My endorsement of Obama does not mean that I agree with him on the issues, nor does it mean that I want the Democratic party to gain control of the Senate. I'm endorsing Obama because Illinois should elect somebody from Illinois to represent them in the United States Senate. Each state only gets two Senators, so those two had better have some passing interest in the state they represent.

You are probably wondering why it matters -- or, at least, why it matters so much to me that I would endorse somebody in a race halfway across the country from here. Well, I'm sure that the world will go on just fine if Alan Keyes wins in Illinois; after all, the universe hasn't collapsed because New York elected Sen. Clinton in 2000. What I am worried about is the precedent that these races and others like them set. They turn state-level Senate races into show-elections orchestrated with the input and oversight of national political committees for national purposes. How, dare I ask, do the national ambitions of either the Republican or Democratic parties serve Illinois?

Where could this lead? Well, if it continues to be successful, we could start seeing these show-races all over the country. For example, what's to keep the Republican party from moving Senate candidates with strong campaigning skills from Republican-dominated states to "battleground" states, then filling in the weaker campaigners in states where there's no doubt who will win? I think your imagination can take you from there -- Virginia's senators won't be Virginians, California's won't be Californians, and so on.

How much does an opportunistic, expert-campaigner Democrat from California know about my needs here in Virginia? How much does an opportunistic, expert-campaigner Republican from Virginia know about Californian issues?

The danger of nationally-orchestrated Senate races is that, if they become common, the Senate wouldn't really be representative anymore. My Senators sure wouldn't represent me, and chances are that yours wouldn't represent you either. They'd all be representing the national interests of their party, and if that's how we really want it then we should just amend the Constitution and make all 100 Senators elected at a national level. Let's not play around with a loophole, let's just open the flood-gates.

Well I, for one, think we should close the loophole entirely. I propose that we amend Article I, Section 3 of the United States Constitution to read: No Person shall be a Senator who shall not have attained to the Age of thirty Years, and been nine Years a Citizen of the United States, and been four Years a Inhabitant of that State for which he shall be chosen. Furthermore, I believe we should amend similar language into Article I, Section 2 (which deals with requirements for members of the House of Representatives) so that they must be inhabitants of their particular districts for two years prior to the election.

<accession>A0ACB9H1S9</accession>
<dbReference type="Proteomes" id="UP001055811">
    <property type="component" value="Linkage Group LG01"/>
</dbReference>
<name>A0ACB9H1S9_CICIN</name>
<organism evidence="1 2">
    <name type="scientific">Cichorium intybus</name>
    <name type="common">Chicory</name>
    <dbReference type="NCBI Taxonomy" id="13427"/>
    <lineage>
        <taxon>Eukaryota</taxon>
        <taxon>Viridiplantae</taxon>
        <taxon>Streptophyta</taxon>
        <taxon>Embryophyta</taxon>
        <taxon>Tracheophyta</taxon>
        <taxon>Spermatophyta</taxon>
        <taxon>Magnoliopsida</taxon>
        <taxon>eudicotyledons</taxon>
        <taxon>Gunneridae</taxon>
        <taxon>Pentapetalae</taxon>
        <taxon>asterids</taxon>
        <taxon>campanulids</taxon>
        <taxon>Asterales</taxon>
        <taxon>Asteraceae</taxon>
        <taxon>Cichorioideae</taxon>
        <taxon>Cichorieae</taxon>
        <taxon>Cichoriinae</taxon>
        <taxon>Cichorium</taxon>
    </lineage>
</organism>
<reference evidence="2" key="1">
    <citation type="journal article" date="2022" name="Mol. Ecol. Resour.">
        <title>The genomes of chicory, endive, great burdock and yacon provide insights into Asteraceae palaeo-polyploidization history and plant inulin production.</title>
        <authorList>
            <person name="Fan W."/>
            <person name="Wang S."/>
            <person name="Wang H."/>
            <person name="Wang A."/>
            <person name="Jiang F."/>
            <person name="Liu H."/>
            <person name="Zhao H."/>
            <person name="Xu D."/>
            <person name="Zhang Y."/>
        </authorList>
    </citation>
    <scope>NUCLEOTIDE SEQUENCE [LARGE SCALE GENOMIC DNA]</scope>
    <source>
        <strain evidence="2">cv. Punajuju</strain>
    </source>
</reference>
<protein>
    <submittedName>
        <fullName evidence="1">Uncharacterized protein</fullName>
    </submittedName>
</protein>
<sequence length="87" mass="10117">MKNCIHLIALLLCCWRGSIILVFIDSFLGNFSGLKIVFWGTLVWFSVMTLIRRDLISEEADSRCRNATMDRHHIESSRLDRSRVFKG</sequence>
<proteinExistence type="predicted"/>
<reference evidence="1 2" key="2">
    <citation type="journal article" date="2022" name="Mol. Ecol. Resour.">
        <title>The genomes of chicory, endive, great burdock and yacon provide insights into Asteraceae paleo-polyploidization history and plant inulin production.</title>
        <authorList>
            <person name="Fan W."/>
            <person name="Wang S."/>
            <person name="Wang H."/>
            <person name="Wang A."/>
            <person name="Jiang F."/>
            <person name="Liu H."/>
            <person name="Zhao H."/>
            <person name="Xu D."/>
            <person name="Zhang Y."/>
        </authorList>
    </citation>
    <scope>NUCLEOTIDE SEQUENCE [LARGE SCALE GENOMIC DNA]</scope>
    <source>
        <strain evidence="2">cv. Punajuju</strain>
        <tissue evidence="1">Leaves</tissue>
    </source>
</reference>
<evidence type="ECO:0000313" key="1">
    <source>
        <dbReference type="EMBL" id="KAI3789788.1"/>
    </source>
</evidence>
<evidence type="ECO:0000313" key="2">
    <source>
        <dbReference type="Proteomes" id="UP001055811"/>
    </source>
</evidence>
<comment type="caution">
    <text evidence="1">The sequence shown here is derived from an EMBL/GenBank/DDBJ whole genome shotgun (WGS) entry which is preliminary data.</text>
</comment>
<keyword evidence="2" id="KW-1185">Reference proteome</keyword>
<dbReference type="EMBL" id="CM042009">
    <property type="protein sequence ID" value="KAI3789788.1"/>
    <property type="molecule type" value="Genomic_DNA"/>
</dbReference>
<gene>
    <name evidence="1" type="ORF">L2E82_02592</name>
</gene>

I propose these amendments because it is the duty and responsibility of a Senator to represent their state, and it is the duty and responsibility of House members to represent their districts. They are not representatives of their political party, nor are they even representatives of the entire United States. Tom Davis is my congressional representative, and if he were not from Northern Virginia I would not trust him in that position. Sen. Warner and Sen. Allen are my Senators, and if they were not Virginians I would not trust them in those positions either. Their job is to represent local- and state-level interests in a national context, and they cannot do that without a local- or state-level connection.

It was my fervent hope in 2000 that the people of New York would not trust Hillary Clinton -- an outsider -- to represent them. They allowed their race to be made into a contest that had more to do with the national interests of the Democratic party than it did with New York, and -- much worse -- they allowed it to work. In November, it is my fervent hope that the people of Illinois will not trust Alan Keyes -- another outsider. As much as I like Keyes, I do not believe that he can represent people he's only known for the three months leading up to an election. I do not think he can or should represent a state in which he has never lived.

The Constitutional amendments that I propose will not become a reality any time soon (and they probably never will), and both major political parties in this country seem to have lost the ability to police themselves and maintain some level of statesmanship. Thus, it rests entirely on the voters to prevent their local- and state-level races from turning into orchestrated showcases for the national ambitions of the Republican or Democratic parties. I hope the people of Illinois are smart enough to see what is happening, and cast their votes accordingly.

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People who live their lives selfishly and at the detriment of others are often the ones who complain loudest about how badly they think they've been mistreated.

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Now, I have long enjoyed the friendship and companionship of Republicans, because I am by instinct a teacher, and I would like to teach them something.

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A gentleman told me recently he doubted if I would vote for the angel Gabriel if he was found at the head of the Democratic Party, to which I responded that the angel Gabriel would never be found in such company.

Theodore Roosevelt